• stop bit(s) - to terminate data
  • all BUT data represent over head to transmit
    serially

13
Asynchronous Data Transmission and Character
Format (figures 8.4 and 8.5, Kuc)
14
One-Way Data Transmission
  • Typically used to control remotely a device such
    as a TV, projector, VCR, garage door
  • Infrared Remote (IR) Control
  • Encodes the pressed button into a sequence of IR
    light pulses
  • The remote control generates a binary signal that
    consists of a sequence of light pulses modulated
    at 40 kHz for time periods of TB

15
Infrared Remote Control Signal(figure 8.6, Kuc)
16
Infrared Remote Control
  • Binary communication, M2
  • Transmits a single bit of information every TB
    seconds, or R 1/TB signals per second
  • Data Rate D R log2 M 1/TB log2 2 1/TB
  • Number of data bits in a code word depends upon
    the number of buttons on the remote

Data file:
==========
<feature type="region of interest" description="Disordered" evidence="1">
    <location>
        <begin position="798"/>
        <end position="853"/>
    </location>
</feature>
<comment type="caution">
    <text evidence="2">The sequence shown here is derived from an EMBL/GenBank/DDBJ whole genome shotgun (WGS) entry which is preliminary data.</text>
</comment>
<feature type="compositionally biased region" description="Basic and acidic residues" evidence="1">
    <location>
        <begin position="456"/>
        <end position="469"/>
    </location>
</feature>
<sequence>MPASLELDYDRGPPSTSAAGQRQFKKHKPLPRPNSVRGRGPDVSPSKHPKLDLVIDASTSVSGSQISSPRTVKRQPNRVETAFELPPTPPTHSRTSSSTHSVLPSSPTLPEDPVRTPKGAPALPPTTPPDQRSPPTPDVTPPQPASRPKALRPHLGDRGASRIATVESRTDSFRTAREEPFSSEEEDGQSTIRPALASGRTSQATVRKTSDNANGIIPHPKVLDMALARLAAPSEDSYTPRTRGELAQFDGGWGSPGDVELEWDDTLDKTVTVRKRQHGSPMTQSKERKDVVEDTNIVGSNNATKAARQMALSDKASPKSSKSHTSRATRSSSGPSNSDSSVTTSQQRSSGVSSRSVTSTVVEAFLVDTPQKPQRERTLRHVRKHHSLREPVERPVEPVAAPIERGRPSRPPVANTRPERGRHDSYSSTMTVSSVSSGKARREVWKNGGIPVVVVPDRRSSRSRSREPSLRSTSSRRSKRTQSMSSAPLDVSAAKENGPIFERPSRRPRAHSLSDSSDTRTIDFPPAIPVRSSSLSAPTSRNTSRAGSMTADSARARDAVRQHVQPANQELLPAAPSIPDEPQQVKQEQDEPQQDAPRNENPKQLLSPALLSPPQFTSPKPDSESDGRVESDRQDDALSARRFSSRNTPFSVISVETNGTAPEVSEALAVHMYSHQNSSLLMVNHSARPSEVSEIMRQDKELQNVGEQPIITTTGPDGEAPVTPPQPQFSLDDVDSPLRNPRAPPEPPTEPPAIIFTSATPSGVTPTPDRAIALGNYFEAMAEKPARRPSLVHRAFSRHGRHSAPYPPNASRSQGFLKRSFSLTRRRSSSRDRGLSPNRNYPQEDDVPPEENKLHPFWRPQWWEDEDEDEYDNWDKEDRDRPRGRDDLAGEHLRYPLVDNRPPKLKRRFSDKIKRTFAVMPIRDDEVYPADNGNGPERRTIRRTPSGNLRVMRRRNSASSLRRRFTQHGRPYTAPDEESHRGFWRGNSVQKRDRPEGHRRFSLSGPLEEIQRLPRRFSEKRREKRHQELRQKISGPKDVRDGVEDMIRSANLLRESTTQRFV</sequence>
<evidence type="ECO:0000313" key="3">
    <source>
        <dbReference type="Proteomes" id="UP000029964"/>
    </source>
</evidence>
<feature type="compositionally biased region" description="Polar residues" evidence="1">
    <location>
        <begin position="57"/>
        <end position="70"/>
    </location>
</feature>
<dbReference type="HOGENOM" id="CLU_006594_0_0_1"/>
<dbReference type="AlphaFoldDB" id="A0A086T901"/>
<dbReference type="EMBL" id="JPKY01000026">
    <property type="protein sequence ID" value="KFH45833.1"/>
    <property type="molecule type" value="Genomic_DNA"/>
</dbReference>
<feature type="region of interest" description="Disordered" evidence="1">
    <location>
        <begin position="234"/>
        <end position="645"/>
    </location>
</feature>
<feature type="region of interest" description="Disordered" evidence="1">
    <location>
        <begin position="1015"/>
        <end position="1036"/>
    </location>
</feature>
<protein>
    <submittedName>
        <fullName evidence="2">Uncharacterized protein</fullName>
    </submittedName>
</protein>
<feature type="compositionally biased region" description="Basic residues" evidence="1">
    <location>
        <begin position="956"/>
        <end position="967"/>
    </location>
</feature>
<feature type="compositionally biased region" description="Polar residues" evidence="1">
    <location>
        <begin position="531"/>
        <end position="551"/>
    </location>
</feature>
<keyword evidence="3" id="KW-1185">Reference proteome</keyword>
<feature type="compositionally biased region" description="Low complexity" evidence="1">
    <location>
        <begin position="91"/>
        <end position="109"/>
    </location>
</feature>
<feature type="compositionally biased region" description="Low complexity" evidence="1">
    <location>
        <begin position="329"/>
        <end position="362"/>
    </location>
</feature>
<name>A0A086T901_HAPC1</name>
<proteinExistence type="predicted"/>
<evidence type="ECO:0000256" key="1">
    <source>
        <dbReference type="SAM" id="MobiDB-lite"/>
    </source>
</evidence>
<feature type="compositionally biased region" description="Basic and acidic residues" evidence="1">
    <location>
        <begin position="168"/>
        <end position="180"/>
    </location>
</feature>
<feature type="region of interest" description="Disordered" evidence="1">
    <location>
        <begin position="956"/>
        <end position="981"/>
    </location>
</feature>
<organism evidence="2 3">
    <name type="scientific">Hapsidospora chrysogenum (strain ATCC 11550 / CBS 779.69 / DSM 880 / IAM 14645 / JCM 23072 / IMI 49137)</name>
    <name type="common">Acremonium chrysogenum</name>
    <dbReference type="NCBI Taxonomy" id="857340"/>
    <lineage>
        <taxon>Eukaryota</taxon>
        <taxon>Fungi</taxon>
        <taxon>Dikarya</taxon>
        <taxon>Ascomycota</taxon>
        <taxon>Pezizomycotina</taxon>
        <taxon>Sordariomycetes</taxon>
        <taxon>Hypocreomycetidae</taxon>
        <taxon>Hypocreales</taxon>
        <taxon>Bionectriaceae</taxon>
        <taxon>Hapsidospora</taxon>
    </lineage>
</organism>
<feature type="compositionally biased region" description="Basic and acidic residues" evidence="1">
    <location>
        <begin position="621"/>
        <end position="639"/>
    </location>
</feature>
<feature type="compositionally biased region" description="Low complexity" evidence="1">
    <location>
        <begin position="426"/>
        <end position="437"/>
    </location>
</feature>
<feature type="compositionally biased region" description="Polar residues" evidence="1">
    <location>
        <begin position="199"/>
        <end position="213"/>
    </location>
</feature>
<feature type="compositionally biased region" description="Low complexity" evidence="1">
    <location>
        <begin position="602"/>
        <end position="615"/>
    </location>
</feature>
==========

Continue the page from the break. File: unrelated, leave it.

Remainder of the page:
• n bits will take up to 2n buttons
  • multiple transmission provides error correction
    by repetition the receiver counts votes

17
Digital Television
  • Standard TV as grid of small squares or picture
    elements (pixels) arranged in 700 columns and 400
    rows per frame
  • assume each pixel is encoded with 8 bits
  • TV transmits 30 frames per second
  • Data rate D 67.2 ? 106 bits/second
  • or D 67.2 Mbps

18
MPEG
  • MPEG - Motion Picture Experts Group - reduce the
    number of bits required to transmit video since
    many scenes have static parts. So may only have 2
    to 6 Mbps
  • Freeze Frame video if the data rate is greater
    than the channel capacity, then each frame waits